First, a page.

A judge said the governor of Dóchas women’s prison “was here to obfuscate” and accused her of colluding with the director of the Irish Prison Service in hiding the reasons behind her policy of temporary release that saw a serial thief serve just three days of a six month sentence.
“You and your colleagues should be before a Dáil committee to explain this policy,” said Judge Seamus Hughes to Mary O’Connor, governor of the women’s prison on the Mountjoy campus in the District Court in Athlone on Wednesday (November 20 ).
However, Ms O’Connor explained that it was a simple matter of capacity, and even though her facility had a 40 per cent increase in cell numbers last year - from 72 to 105 - there were 130 inmates in the prison on the day she chose to give a temporary release to Emma Quinn (27 ), Hillside View, Retreat, Athlone.
“Are you at full capacity?” asked the judge.
“All the time,” said Ms O’Connor.
Judge Hughes had sought Ms O’Connor’s appearance on October 23 after discovering Quinn - an addict-feeding thief - was back on the streets of Athlone just three days after being sentenced to six months in jail by a colleague in Roscommon on October 15, to immediately re-offend.
“I have to answer to the hullabaloo by the hoi polloi of Ireland, that’s the wrong word, but the politically correct politicians and journalists who have a field day talking about all the people who get jailed for non-payment of a TV licence, and people like you are signed in and out. But there’s never any discussion about people out from a six month sentence after three days,” said Judge Seamus Hughes on October 24.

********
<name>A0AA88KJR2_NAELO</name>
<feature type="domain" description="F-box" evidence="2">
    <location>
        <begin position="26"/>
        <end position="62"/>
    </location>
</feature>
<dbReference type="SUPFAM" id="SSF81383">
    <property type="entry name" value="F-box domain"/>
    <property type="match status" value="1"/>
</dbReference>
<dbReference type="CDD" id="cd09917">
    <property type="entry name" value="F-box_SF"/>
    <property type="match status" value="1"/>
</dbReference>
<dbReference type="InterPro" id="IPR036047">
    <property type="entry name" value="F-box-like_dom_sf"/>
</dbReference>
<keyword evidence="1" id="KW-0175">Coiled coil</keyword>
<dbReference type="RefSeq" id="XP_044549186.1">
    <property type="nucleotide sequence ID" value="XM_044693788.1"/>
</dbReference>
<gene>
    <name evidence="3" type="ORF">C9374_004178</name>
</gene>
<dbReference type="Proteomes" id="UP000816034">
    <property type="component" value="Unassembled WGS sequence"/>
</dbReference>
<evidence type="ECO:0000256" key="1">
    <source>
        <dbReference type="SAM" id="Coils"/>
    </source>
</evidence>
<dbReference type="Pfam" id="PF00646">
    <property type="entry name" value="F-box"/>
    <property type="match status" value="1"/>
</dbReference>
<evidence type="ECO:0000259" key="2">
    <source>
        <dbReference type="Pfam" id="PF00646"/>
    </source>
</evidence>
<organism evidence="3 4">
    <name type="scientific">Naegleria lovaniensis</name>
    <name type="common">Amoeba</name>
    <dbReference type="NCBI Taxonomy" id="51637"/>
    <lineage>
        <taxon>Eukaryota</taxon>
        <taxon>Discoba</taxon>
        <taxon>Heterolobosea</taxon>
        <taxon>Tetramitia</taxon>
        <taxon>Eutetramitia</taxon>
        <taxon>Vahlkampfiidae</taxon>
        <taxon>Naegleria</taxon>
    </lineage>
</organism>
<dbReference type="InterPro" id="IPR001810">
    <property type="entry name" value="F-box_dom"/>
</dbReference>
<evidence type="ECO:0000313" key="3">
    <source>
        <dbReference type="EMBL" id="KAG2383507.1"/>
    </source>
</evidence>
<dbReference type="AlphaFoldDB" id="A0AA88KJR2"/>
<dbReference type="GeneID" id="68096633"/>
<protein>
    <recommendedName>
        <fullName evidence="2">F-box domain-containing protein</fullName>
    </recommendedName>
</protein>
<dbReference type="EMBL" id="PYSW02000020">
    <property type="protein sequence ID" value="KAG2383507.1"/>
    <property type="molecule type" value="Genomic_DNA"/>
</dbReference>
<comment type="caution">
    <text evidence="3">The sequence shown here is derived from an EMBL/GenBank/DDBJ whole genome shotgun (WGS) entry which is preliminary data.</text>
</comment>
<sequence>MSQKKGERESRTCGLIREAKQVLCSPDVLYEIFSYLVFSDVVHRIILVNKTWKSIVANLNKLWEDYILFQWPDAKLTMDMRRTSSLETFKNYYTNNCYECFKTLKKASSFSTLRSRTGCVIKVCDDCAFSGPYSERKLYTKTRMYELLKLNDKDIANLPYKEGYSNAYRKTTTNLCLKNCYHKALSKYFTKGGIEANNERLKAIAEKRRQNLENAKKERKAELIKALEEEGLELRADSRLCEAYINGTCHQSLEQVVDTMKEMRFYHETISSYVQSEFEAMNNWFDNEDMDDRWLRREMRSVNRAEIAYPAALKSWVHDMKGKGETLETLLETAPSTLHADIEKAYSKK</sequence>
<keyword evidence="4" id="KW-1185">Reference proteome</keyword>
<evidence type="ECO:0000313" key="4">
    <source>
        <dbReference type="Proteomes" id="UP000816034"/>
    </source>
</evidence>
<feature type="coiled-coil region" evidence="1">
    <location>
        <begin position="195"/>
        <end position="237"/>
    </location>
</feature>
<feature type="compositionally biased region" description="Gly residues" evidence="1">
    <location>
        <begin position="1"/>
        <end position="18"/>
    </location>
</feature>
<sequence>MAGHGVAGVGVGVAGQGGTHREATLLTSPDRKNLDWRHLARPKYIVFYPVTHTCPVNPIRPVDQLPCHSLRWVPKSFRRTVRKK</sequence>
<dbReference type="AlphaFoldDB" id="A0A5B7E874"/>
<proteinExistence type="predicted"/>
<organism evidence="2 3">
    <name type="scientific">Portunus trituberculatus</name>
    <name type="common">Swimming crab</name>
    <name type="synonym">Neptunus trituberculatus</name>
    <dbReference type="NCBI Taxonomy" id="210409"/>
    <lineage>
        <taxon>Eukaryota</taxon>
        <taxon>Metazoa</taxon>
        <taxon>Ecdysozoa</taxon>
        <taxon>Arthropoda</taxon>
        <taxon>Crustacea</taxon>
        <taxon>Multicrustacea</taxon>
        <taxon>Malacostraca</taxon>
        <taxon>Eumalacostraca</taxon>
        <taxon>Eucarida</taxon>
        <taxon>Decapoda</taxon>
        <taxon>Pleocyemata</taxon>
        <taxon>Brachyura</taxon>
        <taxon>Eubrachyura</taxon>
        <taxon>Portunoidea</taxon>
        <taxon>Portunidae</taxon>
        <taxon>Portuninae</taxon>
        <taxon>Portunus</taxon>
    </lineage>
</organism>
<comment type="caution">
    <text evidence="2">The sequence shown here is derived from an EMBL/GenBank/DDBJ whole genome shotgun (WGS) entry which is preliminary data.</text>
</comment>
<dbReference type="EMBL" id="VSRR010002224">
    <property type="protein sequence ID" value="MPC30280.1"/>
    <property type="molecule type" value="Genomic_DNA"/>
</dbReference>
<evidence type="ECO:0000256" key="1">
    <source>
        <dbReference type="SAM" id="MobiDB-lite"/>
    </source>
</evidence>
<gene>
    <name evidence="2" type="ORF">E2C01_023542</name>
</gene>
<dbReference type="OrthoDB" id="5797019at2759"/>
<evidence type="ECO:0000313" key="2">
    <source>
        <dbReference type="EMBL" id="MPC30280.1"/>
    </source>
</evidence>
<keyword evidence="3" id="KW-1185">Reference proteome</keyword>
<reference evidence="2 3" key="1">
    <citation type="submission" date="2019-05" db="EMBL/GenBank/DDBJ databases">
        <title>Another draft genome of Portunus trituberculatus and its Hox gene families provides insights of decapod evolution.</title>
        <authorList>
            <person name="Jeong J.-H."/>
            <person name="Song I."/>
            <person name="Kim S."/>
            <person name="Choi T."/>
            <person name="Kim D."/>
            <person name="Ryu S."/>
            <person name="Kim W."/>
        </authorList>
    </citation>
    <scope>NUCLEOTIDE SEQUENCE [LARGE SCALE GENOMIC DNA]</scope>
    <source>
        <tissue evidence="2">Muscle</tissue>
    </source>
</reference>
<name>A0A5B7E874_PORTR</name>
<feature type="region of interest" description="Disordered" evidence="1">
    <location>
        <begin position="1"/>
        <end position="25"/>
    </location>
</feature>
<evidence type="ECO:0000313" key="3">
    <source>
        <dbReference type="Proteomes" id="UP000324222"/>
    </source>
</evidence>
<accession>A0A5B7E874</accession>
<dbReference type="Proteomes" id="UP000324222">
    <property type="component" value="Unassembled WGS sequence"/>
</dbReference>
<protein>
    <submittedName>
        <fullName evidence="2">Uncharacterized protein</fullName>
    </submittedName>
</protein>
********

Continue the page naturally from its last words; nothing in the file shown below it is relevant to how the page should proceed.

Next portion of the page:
On Wednesday, Judge Hughes said that in his 25 years as solicitor and judge: “I had never heard the like of it. I was shocked and bewildered. I want to know what effective deterrents are available to me, and I want to know what’s going on in Dóchas. You wouldn’t take on the Circuit or the High Court so quick. I want to know how much respect the District Court gets, and I want to know why property crimes are being treated as victimless crimes when they’re not.”
“Ms O’Connor, please excuse me if I have over-exercised myself, but please explain to me this practice. The community that’s paying your wages want to know why this woman just serves three days of a six month sentence. That’s just 2.2 per cent!” he pointed out.
Ms O’Connor explained the capacity difficulties and told the court that: “The Irish Prison Service looks primarily at the charges to find the suitability of candidate for release”, and also whether they have somewhere to live.
“Can you be at capacity on violent crimes? Are you telling me we are reaching a situation that females who commit non-violent offences are going to be released because of capacity restraint on you?”
“This carousel, or revolving door policy, this is no protection to the people of Athlone. What amazes me is there’s no public discussion on this to provide the governor with the places she needs,” said the judge.
However, Ms O’Connor said she didn’t think more prison places was the solution, and she felt that “a lot of women in prison shouldn’t be there. We should have more support in the community, more addiction counsellors”.
“How long does it take to get someone off heroin? In the meantime they’re out robbing to feed their habit. There’s no effective deterrent for non-violent, recidivist offenders in this country. Now you have potential criminals saying ‘Ah, if I get caught, I’ll only do a couple of days’,” concluded the judge.
Due to unrelated legal reasons, and a good probation report on Quinn, the judge postponed sentencing until January 22.